Book Review of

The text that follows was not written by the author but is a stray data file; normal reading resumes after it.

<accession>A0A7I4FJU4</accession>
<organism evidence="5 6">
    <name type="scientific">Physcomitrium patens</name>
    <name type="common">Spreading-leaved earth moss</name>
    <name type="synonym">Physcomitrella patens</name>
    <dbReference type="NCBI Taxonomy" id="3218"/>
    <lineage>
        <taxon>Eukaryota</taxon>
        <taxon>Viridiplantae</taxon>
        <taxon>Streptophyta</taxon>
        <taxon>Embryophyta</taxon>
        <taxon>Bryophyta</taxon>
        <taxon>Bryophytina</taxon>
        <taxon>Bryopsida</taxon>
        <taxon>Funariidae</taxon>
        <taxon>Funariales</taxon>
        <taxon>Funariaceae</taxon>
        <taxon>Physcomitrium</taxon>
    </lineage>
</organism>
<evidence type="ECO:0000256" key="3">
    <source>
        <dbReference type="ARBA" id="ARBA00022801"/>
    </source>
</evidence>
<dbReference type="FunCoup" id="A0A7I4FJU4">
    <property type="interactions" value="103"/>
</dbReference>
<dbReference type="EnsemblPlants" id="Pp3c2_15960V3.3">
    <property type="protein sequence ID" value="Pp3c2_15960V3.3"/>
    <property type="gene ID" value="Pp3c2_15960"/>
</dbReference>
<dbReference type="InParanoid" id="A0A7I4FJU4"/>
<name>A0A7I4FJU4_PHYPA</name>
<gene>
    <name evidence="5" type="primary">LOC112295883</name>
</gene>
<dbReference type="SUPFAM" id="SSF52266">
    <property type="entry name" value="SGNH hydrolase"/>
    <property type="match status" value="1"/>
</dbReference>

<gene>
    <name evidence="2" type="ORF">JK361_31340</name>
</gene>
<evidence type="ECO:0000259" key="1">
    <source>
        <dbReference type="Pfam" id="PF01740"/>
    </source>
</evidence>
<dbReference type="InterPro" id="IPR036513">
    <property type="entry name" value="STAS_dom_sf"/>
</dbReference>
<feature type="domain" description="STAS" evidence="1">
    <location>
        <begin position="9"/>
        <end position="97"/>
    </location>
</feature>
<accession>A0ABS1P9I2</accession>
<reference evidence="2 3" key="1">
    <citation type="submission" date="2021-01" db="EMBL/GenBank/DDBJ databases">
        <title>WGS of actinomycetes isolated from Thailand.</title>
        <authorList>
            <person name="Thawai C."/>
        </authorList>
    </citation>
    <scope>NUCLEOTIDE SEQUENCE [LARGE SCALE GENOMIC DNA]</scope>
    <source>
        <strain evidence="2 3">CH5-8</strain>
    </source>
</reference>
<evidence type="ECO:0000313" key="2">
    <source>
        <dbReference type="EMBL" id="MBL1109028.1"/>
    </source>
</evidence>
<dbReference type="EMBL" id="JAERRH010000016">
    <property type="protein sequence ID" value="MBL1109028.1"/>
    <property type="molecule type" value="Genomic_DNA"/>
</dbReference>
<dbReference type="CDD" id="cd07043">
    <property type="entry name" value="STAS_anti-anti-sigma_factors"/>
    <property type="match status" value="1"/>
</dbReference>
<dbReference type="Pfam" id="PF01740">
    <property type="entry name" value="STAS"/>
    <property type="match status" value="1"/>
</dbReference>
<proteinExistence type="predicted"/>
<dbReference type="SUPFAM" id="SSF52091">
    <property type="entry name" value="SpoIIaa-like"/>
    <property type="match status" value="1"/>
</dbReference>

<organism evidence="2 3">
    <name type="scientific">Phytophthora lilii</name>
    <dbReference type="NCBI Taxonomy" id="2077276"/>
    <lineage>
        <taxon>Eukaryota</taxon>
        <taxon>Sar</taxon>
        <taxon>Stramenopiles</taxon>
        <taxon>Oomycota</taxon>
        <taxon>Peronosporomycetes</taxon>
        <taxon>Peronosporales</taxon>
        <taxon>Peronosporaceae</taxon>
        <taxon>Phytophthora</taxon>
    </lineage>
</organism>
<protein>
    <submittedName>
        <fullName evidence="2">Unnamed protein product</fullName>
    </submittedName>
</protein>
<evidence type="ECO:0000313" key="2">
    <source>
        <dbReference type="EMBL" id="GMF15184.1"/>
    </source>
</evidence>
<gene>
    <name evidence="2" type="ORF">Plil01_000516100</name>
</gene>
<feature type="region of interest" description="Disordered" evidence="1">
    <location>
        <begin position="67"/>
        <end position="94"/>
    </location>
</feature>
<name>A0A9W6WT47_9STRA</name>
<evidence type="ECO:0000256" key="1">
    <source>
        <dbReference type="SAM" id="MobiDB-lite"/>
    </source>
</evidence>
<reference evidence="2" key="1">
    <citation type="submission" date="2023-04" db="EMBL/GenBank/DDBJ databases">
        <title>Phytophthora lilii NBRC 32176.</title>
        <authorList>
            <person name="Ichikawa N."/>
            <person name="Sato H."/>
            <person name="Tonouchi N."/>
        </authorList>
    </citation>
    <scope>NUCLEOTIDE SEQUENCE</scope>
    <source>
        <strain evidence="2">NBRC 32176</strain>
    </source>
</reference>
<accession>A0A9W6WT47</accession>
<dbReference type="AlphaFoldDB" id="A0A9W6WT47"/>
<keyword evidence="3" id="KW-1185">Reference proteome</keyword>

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William Hyland has constructed a thorough and insightful work that examines the foreign policy during the first six years of the Clinton administration. President Bill Clinton was the first post-Cold War president, and was an extremely popular leader in the era of global transition. The author chronicles the evolution of the president's outlook from inexperience and idealism to trial-and-error pragmatism. He recognizes Clinton's successes (NATO enlargement, NAFTA, and the Dayton Peace Accords), while also noting the continuation of certain problem issues (Saddam Hussein, Fidel Castro, virulent nationalism, proliferating weapons of mass destruction, a failed Russia, and the Asian financial crisis). At the heart of this book, Hyland builds on his own extensive knowledge and experience in the foreign policy process (having served as an intelligence officer and editor of Foreign Affairs). He identifies the important dimensions for American foreign policy in the post-Cold War era: America's role as the sole superpower; unrest in the Middle East; ethnic conflict in Yugoslavia; uncert...

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